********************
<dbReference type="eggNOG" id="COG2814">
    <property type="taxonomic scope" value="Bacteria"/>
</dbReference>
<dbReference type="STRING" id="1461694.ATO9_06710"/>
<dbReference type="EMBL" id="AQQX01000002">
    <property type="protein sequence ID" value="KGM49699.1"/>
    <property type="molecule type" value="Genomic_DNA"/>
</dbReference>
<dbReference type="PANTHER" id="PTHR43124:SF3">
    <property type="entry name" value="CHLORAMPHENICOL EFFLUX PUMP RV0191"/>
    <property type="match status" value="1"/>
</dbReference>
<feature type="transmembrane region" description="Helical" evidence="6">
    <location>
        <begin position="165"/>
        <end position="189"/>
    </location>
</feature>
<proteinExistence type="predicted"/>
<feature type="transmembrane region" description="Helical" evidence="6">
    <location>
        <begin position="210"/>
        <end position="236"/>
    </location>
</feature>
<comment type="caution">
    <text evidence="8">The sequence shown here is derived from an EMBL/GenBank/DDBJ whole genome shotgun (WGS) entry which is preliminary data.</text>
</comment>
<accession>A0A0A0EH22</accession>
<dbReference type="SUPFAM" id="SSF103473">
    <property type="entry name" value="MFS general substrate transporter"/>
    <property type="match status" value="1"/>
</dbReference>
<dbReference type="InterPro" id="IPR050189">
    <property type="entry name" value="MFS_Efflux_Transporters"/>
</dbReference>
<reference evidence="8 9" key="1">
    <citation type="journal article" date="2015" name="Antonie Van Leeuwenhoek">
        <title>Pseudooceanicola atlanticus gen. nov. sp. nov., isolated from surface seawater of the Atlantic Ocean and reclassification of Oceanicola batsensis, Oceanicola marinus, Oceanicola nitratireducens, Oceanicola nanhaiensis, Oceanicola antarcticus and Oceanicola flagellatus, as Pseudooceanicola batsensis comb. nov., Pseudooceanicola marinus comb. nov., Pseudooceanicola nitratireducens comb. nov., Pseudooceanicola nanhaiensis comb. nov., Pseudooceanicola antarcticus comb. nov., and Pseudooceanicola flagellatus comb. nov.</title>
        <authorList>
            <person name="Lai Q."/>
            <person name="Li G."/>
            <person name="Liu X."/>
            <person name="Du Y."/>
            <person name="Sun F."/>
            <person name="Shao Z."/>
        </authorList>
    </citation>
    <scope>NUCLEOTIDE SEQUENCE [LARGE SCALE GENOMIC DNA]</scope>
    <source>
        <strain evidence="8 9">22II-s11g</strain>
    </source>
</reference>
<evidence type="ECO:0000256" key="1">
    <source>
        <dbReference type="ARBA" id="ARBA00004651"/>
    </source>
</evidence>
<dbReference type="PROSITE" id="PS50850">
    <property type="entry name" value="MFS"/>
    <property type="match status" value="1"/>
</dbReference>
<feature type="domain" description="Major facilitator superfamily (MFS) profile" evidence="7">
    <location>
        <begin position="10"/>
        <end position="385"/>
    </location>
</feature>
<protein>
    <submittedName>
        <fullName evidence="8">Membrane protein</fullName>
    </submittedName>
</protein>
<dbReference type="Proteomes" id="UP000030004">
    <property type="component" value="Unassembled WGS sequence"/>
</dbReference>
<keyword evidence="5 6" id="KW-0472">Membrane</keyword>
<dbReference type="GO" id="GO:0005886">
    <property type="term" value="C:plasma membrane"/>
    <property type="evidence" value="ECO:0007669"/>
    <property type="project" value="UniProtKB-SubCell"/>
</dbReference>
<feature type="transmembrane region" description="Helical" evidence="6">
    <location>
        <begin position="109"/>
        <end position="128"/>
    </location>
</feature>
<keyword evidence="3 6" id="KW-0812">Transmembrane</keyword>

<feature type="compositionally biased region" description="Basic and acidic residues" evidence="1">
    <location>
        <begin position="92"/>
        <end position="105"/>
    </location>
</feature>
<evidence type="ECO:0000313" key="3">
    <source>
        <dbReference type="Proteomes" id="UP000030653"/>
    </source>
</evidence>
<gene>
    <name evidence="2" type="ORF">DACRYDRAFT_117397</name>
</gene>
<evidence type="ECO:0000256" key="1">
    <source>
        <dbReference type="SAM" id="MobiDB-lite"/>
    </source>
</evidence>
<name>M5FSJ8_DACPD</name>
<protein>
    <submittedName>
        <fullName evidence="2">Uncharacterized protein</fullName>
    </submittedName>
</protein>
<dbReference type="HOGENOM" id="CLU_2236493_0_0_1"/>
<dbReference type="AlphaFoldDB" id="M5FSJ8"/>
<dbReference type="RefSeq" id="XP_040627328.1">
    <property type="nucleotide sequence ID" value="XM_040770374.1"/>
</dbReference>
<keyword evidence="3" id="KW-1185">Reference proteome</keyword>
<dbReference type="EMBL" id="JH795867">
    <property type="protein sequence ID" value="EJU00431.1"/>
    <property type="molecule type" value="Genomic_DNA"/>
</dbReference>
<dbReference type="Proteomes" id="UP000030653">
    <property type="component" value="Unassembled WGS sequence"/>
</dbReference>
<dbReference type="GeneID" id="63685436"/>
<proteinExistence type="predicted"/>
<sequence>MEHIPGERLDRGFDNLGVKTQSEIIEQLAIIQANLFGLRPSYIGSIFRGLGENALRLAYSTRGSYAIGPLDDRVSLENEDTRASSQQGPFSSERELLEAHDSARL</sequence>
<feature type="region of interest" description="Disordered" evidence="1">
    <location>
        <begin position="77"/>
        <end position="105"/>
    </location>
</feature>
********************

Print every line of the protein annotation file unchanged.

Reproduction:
<dbReference type="eggNOG" id="COG2814">
    <property type="taxonomic scope" value="Bacteria"/>
</dbReference>
<dbReference type="STRING" id="1461694.ATO9_06710"/>
<dbReference type="EMBL" id="AQQX01000002">
    <property type="protein sequence ID" value="KGM49699.1"/>
    <property type="molecule type" value="Genomic_DNA"/>
</dbReference>
<dbReference type="PANTHER" id="PTHR43124:SF3">
    <property type="entry name" value="CHLORAMPHENICOL EFFLUX PUMP RV0191"/>
    <property type="match status" value="1"/>
</dbReference>
<feature type="transmembrane region" description="Helical" evidence="6">
    <location>
        <begin position="165"/>
        <end position="189"/>
    </location>
</feature>
<proteinExistence type="predicted"/>
<feature type="transmembrane region" description="Helical" evidence="6">
    <location>
        <begin position="210"/>
        <end position="236"/>
    </location>
</feature>
<comment type="caution">
    <text evidence="8">The sequence shown here is derived from an EMBL/GenBank/DDBJ whole genome shotgun (WGS) entry which is preliminary data.</text>
</comment>
<accession>A0A0A0EH22</accession>
<dbReference type="SUPFAM" id="SSF103473">
    <property type="entry name" value="MFS general substrate transporter"/>
    <property type="match status" value="1"/>
</dbReference>
<dbReference type="InterPro" id="IPR050189">
    <property type="entry name" value="MFS_Efflux_Transporters"/>
</dbReference>
<reference evidence="8 9" key="1">
    <citation type="journal article" date="2015" name="Antonie Van Leeuwenhoek">
        <title>Pseudooceanicola atlanticus gen. nov. sp. nov., isolated from surface seawater of the Atlantic Ocean and reclassification of Oceanicola batsensis, Oceanicola marinus, Oceanicola nitratireducens, Oceanicola nanhaiensis, Oceanicola antarcticus and Oceanicola flagellatus, as Pseudooceanicola batsensis comb. nov., Pseudooceanicola marinus comb. nov., Pseudooceanicola nitratireducens comb. nov., Pseudooceanicola nanhaiensis comb. nov., Pseudooceanicola antarcticus comb. nov., and Pseudooceanicola flagellatus comb. nov.</title>
        <authorList>
            <person name="Lai Q."/>
            <person name="Li G."/>
            <person name="Liu X."/>
            <person name="Du Y."/>
            <person name="Sun F."/>
            <person name="Shao Z."/>
        </authorList>
    </citation>
    <scope>NUCLEOTIDE SEQUENCE [LARGE SCALE GENOMIC DNA]</scope>
    <source>
        <strain evidence="8 9">22II-s11g</strain>
    </source>
</reference>
<evidence type="ECO:0000256" key="1">
    <source>
        <dbReference type="ARBA" id="ARBA00004651"/>
    </source>
</evidence>
<dbReference type="PROSITE" id="PS50850">
    <property type="entry name" value="MFS"/>
    <property type="match status" value="1"/>
</dbReference>
<feature type="domain" description="Major facilitator superfamily (MFS) profile" evidence="7">
    <location>
        <begin position="10"/>
        <end position="385"/>
    </location>
</feature>
<protein>
    <submittedName>
        <fullName evidence="8">Membrane protein</fullName>
    </submittedName>
</protein>
<dbReference type="Proteomes" id="UP000030004">
    <property type="component" value="Unassembled WGS sequence"/>
</dbReference>
<keyword evidence="5 6" id="KW-0472">Membrane</keyword>
<dbReference type="GO" id="GO:0005886">
    <property type="term" value="C:plasma membrane"/>
    <property type="evidence" value="ECO:0007669"/>
    <property type="project" value="UniProtKB-SubCell"/>
</dbReference>
<feature type="transmembrane region" description="Helical" evidence="6">
    <location>
        <begin position="109"/>
        <end position="128"/>
    </location>
</feature>
<keyword evidence="3 6" id="KW-0812">Transmembrane</keyword>

<feature type="compositionally biased region" description="Basic and acidic residues" evidence="1">
    <location>
        <begin position="92"/>
        <end position="105"/>
    </location>
</feature>
<evidence type="ECO:0000313" key="3">
    <source>
        <dbReference type="Proteomes" id="UP000030653"/>
    </source>
</evidence>
<gene>
    <name evidence="2" type="ORF">DACRYDRAFT_117397</name>
</gene>
<evidence type="ECO:0000256" key="1">
    <source>
        <dbReference type="SAM" id="MobiDB-lite"/>
    </source>
</evidence>
<name>M5FSJ8_DACPD</name>
<protein>
    <submittedName>
        <fullName evidence="2">Uncharacterized protein</fullName>
    </submittedName>
</protein>
<dbReference type="HOGENOM" id="CLU_2236493_0_0_1"/>
<dbReference type="AlphaFoldDB" id="M5FSJ8"/>
<dbReference type="RefSeq" id="XP_040627328.1">
    <property type="nucleotide sequence ID" value="XM_040770374.1"/>
</dbReference>
<keyword evidence="3" id="KW-1185">Reference proteome</keyword>
<dbReference type="EMBL" id="JH795867">
    <property type="protein sequence ID" value="EJU00431.1"/>
    <property type="molecule type" value="Genomic_DNA"/>
</dbReference>
<dbReference type="Proteomes" id="UP000030653">
    <property type="component" value="Unassembled WGS sequence"/>
</dbReference>
<dbReference type="GeneID" id="63685436"/>
<proteinExistence type="predicted"/>
<sequence>MEHIPGERLDRGFDNLGVKTQSEIIEQLAIIQANLFGLRPSYIGSIFRGLGENALRLAYSTRGSYAIGPLDDRVSLENEDTRASSQQGPFSSERELLEAHDSARL</sequence>
<feature type="region of interest" description="Disordered" evidence="1">
    <location>
        <begin position="77"/>
        <end position="105"/>
    </location>
</feature>